Develop Struggling Team Members

Discussion in 'Professional Chefs' started by jgraeff1, Jul 26, 2019.

  1. jgraeff1

    jgraeff1

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    Hi guys,

    I'm struggling with a few people on my roster that I would prefer to develop rather than replace. They have qualities of employees that I want to keep on staff, however their skills aren't quite there.

    For Instance i have a broil cook, he can cook and knows his temps...except when its slammed. He gets in his own head, doesn't have the confidence and shuts down during busy spurts.

    On slower days he does just fine, when we get large parties, myself or others have to bail him out. He will stop selling food and look like a deer in headlights.

    How can i help him build confidence?

    I have another young cook. He has been in every station in the kitchen and just doesn't seem happy anywhere we place him. One of those people how carries on about needing 40 hours, but will complain about doing anything extra than his specified workload. He is reliable, and will do anything i ask him to, even if he's not thrilled. When it comes to helping his teammates though he will watch them go down rather than stepping in.

    Im good at teaching people how to cook, techniques, how to set up mine, working clean and organizes thats all relatively easy.



    Any suggestions would be appreciated!
     
  2. sgsvirgil

    sgsvirgil

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    If your grill cook literally shuts down and stands there like a deer in the headlights when the kitchen is busy, why do you want to keep him? Because he does ok when its slow? That's not really a reason to retain him.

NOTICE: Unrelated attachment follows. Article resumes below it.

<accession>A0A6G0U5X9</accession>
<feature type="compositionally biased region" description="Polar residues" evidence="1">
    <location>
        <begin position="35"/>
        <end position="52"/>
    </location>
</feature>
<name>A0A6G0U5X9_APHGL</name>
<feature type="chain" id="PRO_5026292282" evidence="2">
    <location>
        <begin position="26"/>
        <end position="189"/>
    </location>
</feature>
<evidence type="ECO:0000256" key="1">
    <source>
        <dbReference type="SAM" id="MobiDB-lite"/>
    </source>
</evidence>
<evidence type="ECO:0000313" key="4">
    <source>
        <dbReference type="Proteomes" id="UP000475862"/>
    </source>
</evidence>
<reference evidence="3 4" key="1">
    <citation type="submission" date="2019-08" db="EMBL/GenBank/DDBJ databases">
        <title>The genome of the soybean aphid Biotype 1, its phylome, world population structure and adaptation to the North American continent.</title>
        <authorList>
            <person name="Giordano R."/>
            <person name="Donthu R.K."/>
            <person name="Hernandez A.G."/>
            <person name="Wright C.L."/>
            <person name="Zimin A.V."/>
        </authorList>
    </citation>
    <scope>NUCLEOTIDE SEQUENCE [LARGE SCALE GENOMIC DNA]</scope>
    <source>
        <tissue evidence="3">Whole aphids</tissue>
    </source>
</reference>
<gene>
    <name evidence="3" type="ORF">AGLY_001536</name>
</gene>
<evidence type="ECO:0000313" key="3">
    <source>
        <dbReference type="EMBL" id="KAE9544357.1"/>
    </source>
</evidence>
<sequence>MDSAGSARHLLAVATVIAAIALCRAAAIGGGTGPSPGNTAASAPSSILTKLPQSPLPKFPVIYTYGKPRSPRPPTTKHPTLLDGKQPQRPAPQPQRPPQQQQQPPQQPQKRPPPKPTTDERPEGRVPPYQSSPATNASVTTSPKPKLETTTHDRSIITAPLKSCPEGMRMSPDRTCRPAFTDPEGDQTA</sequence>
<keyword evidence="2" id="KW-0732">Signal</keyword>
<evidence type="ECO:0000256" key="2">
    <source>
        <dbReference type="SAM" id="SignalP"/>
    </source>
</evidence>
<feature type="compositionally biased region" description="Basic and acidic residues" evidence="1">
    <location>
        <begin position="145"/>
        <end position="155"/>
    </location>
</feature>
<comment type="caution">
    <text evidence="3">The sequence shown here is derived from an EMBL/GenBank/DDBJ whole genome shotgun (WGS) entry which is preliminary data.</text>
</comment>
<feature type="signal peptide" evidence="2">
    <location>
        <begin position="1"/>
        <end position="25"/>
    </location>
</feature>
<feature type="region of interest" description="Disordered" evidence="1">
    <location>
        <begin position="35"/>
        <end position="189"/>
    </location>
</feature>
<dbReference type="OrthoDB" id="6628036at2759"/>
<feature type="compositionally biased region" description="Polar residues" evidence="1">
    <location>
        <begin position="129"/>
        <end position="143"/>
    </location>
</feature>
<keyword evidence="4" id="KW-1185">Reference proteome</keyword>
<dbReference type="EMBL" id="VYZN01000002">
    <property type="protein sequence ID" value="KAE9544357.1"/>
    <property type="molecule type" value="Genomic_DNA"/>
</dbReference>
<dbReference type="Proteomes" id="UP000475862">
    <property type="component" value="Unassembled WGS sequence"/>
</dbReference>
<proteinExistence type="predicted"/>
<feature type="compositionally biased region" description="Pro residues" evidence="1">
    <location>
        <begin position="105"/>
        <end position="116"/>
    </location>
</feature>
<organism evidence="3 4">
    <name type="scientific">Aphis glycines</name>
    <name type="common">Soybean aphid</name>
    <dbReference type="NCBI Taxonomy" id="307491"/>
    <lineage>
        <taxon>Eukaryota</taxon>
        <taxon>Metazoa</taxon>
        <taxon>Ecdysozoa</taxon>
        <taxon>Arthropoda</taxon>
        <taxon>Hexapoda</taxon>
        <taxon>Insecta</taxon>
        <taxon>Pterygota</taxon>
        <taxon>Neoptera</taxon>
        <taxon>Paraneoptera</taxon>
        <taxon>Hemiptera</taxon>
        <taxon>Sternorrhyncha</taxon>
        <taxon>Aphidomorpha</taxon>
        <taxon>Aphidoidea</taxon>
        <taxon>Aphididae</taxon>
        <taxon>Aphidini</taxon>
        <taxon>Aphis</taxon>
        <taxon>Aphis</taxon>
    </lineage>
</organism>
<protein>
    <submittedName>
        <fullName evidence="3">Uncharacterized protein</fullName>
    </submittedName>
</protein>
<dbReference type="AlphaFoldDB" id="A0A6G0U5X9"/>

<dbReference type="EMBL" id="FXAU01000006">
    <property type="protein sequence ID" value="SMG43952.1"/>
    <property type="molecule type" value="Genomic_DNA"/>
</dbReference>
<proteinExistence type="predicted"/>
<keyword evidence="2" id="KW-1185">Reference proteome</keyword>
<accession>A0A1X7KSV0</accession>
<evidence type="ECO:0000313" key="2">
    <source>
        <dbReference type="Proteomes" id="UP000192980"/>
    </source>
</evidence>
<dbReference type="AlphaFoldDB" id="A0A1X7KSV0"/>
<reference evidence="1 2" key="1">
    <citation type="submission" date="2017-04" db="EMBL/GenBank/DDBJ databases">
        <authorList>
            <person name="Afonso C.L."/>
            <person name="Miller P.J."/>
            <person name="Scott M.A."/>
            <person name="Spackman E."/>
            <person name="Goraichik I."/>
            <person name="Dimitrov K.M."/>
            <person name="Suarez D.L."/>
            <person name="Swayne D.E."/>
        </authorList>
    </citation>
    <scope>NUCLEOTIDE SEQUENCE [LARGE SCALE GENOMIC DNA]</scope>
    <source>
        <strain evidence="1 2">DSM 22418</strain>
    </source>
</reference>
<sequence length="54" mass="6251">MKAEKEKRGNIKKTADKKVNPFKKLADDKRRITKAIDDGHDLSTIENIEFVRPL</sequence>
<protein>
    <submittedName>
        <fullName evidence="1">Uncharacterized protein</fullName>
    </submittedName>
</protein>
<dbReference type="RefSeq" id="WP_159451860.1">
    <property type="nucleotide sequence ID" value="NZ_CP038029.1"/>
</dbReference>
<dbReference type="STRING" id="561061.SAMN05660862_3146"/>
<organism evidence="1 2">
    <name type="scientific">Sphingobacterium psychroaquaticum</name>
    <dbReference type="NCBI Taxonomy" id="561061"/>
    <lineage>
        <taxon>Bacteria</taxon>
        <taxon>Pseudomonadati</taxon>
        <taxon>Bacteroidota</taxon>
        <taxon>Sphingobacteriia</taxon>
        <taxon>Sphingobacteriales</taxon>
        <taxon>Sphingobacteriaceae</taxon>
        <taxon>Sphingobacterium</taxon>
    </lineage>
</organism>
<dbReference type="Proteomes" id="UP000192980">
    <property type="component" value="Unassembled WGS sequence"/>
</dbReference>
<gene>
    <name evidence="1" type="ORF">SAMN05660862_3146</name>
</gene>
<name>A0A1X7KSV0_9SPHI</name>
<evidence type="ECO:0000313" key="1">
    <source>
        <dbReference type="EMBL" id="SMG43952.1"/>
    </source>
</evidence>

The only question that matters here is whether or not you believe he can come around. If he shuts down during high stress situations, that's not something that a chef is qualified to remedy. That's sounds more like an emotional or mental health issue.

    In any case, if you are determined to try and rehab this cook, you have to find out why he shuts down under stress. The only way to do that is take the issue head on. Sit him down and have a talk. Ask why he shuts down. Learn his methods and see if you can't develop a system that helps him be more efficient.

    As for the other guy that watches his team crash, you should seriously consider getting rid of him. He is one of those employees that no matter what you do, is toxic and is always counterproductive to cooperation. They destroy morale and cohesion which is a death sentence to any kitchen brigade.

    Good luck. :)
     
    ShelteredBugg1 likes this.
  3. PoorlyChef

    PoorlyChef

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    Both sound like they have personal issues that only they can correct.
    Questions for you..

    Have you set the expectation for acceptable performance/behavior with your entire staff?

    Do you have re-occurring one on one's with each staff member to talk about their specific "opportunity" to improve and then provided them with what they need to improve, coaching, tools, books, etc.?

    If you've done all this and they still don't get it then the only thing left is to start the accountability process, documenting each occurrence with company approved documents. Doing this will either get them moving in your desired direction or will get them moving out the door. With out the proper pressure applied, people will not change.
     
  4. jcakes

    jcakes